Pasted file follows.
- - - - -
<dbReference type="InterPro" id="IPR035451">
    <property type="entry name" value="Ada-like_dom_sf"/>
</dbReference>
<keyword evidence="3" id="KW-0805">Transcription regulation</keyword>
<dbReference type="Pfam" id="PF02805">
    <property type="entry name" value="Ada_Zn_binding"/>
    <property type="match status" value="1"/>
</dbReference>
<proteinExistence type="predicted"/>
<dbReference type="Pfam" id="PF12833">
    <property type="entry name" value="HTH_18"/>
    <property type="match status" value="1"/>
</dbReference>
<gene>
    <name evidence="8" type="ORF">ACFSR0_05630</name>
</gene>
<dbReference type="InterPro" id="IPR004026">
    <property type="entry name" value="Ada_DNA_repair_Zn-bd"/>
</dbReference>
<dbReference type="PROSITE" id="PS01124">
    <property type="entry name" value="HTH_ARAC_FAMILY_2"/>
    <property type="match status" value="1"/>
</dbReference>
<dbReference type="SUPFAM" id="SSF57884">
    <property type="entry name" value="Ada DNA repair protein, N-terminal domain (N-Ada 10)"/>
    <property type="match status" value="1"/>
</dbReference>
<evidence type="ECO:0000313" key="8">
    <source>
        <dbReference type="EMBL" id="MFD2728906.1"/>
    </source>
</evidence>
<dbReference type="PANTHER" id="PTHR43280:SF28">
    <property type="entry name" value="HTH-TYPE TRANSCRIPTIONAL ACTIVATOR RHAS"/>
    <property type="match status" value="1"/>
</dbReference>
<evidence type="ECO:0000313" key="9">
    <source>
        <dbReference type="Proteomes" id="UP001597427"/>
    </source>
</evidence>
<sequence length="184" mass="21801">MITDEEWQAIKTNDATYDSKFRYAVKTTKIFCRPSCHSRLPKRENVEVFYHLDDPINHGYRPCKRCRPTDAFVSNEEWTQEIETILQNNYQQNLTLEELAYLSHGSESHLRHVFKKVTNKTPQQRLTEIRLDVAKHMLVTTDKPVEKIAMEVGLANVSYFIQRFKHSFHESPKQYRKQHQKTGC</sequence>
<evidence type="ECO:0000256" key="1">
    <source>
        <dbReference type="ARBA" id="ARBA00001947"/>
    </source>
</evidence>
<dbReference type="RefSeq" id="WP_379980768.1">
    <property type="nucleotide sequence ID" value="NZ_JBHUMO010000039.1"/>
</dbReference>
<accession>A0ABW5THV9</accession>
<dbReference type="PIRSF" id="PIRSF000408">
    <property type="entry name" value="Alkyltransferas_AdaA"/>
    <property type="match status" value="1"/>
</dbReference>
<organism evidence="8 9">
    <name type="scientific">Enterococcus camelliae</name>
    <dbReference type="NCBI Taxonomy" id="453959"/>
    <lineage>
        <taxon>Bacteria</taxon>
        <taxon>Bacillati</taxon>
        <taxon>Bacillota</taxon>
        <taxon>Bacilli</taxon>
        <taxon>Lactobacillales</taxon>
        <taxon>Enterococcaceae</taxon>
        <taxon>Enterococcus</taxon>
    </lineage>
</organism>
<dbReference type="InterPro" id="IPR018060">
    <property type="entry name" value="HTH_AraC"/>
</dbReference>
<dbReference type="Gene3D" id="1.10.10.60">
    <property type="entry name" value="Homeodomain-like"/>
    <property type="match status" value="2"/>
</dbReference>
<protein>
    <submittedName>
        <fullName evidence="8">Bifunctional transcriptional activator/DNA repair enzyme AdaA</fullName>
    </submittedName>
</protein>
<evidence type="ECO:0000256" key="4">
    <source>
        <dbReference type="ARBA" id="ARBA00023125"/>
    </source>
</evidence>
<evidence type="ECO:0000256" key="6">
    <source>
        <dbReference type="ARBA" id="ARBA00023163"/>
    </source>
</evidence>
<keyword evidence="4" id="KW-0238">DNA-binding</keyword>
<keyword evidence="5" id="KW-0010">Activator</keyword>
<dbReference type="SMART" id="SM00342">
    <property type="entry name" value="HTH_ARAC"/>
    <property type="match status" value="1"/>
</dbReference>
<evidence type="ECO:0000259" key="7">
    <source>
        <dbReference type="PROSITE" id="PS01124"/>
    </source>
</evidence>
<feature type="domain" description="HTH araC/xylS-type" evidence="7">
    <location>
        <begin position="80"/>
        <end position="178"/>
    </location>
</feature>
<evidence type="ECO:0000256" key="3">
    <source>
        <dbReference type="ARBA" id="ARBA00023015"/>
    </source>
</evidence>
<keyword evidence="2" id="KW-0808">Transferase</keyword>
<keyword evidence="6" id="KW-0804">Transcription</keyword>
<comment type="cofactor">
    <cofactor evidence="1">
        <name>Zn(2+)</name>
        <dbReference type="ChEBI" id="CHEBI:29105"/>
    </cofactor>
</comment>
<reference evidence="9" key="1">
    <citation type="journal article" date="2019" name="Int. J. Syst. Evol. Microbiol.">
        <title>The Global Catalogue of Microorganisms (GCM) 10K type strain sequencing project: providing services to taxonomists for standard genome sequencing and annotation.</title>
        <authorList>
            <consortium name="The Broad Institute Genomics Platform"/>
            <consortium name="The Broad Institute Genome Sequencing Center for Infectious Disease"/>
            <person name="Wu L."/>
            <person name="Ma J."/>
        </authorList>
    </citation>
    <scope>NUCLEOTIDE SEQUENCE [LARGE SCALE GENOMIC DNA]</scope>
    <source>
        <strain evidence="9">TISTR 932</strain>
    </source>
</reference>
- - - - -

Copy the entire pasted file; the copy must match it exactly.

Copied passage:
<dbReference type="InterPro" id="IPR035451">
    <property type="entry name" value="Ada-like_dom_sf"/>
</dbReference>
<keyword evidence="3" id="KW-0805">Transcription regulation</keyword>
<dbReference type="Pfam" id="PF02805">
    <property type="entry name" value="Ada_Zn_binding"/>
    <property type="match status" value="1"/>
</dbReference>
<proteinExistence type="predicted"/>
<dbReference type="Pfam" id="PF12833">
    <property type="entry name" value="HTH_18"/>
    <property type="match status" value="1"/>
</dbReference>
<gene>
    <name evidence="8" type="ORF">ACFSR0_05630</name>
</gene>
<dbReference type="InterPro" id="IPR004026">
    <property type="entry name" value="Ada_DNA_repair_Zn-bd"/>
</dbReference>
<dbReference type="PROSITE" id="PS01124">
    <property type="entry name" value="HTH_ARAC_FAMILY_2"/>
    <property type="match status" value="1"/>
</dbReference>
<dbReference type="SUPFAM" id="SSF57884">
    <property type="entry name" value="Ada DNA repair protein, N-terminal domain (N-Ada 10)"/>
    <property type="match status" value="1"/>
</dbReference>
<evidence type="ECO:0000313" key="8">
    <source>
        <dbReference type="EMBL" id="MFD2728906.1"/>
    </source>
</evidence>
<dbReference type="PANTHER" id="PTHR43280:SF28">
    <property type="entry name" value="HTH-TYPE TRANSCRIPTIONAL ACTIVATOR RHAS"/>
    <property type="match status" value="1"/>
</dbReference>
<evidence type="ECO:0000313" key="9">
    <source>
        <dbReference type="Proteomes" id="UP001597427"/>
    </source>
</evidence>
<sequence length="184" mass="21801">MITDEEWQAIKTNDATYDSKFRYAVKTTKIFCRPSCHSRLPKRENVEVFYHLDDPINHGYRPCKRCRPTDAFVSNEEWTQEIETILQNNYQQNLTLEELAYLSHGSESHLRHVFKKVTNKTPQQRLTEIRLDVAKHMLVTTDKPVEKIAMEVGLANVSYFIQRFKHSFHESPKQYRKQHQKTGC</sequence>
<evidence type="ECO:0000256" key="1">
    <source>
        <dbReference type="ARBA" id="ARBA00001947"/>
    </source>
</evidence>
<dbReference type="RefSeq" id="WP_379980768.1">
    <property type="nucleotide sequence ID" value="NZ_JBHUMO010000039.1"/>
</dbReference>
<accession>A0ABW5THV9</accession>
<dbReference type="PIRSF" id="PIRSF000408">
    <property type="entry name" value="Alkyltransferas_AdaA"/>
    <property type="match status" value="1"/>
</dbReference>
<organism evidence="8 9">
    <name type="scientific">Enterococcus camelliae</name>
    <dbReference type="NCBI Taxonomy" id="453959"/>
    <lineage>
        <taxon>Bacteria</taxon>
        <taxon>Bacillati</taxon>
        <taxon>Bacillota</taxon>
        <taxon>Bacilli</taxon>
        <taxon>Lactobacillales</taxon>
        <taxon>Enterococcaceae</taxon>
        <taxon>Enterococcus</taxon>
    </lineage>
</organism>
<dbReference type="InterPro" id="IPR018060">
    <property type="entry name" value="HTH_AraC"/>
</dbReference>
<dbReference type="Gene3D" id="1.10.10.60">
    <property type="entry name" value="Homeodomain-like"/>
    <property type="match status" value="2"/>
</dbReference>
<protein>
    <submittedName>
        <fullName evidence="8">Bifunctional transcriptional activator/DNA repair enzyme AdaA</fullName>
    </submittedName>
</protein>
<evidence type="ECO:0000256" key="4">
    <source>
        <dbReference type="ARBA" id="ARBA00023125"/>
    </source>
</evidence>
<evidence type="ECO:0000256" key="6">
    <source>
        <dbReference type="ARBA" id="ARBA00023163"/>
    </source>
</evidence>
<keyword evidence="4" id="KW-0238">DNA-binding</keyword>
<keyword evidence="5" id="KW-0010">Activator</keyword>
<dbReference type="SMART" id="SM00342">
    <property type="entry name" value="HTH_ARAC"/>
    <property type="match status" value="1"/>
</dbReference>
<evidence type="ECO:0000259" key="7">
    <source>
        <dbReference type="PROSITE" id="PS01124"/>
    </source>
</evidence>
<feature type="domain" description="HTH araC/xylS-type" evidence="7">
    <location>
        <begin position="80"/>
        <end position="178"/>
    </location>
</feature>
<evidence type="ECO:0000256" key="3">
    <source>
        <dbReference type="ARBA" id="ARBA00023015"/>
    </source>
</evidence>
<keyword evidence="2" id="KW-0808">Transferase</keyword>
<keyword evidence="6" id="KW-0804">Transcription</keyword>
<comment type="cofactor">
    <cofactor evidence="1">
        <name>Zn(2+)</name>
        <dbReference type="ChEBI" id="CHEBI:29105"/>
    </cofactor>
</comment>
<reference evidence="9" key="1">
    <citation type="journal article" date="2019" name="Int. J. Syst. Evol. Microbiol.">
        <title>The Global Catalogue of Microorganisms (GCM) 10K type strain sequencing project: providing services to taxonomists for standard genome sequencing and annotation.</title>
        <authorList>
            <consortium name="The Broad Institute Genomics Platform"/>
            <consortium name="The Broad Institute Genome Sequencing Center for Infectious Disease"/>
            <person name="Wu L."/>
            <person name="Ma J."/>
        </authorList>
    </citation>
    <scope>NUCLEOTIDE SEQUENCE [LARGE SCALE GENOMIC DNA]</scope>
    <source>
        <strain evidence="9">TISTR 932</strain>
    </source>
</reference>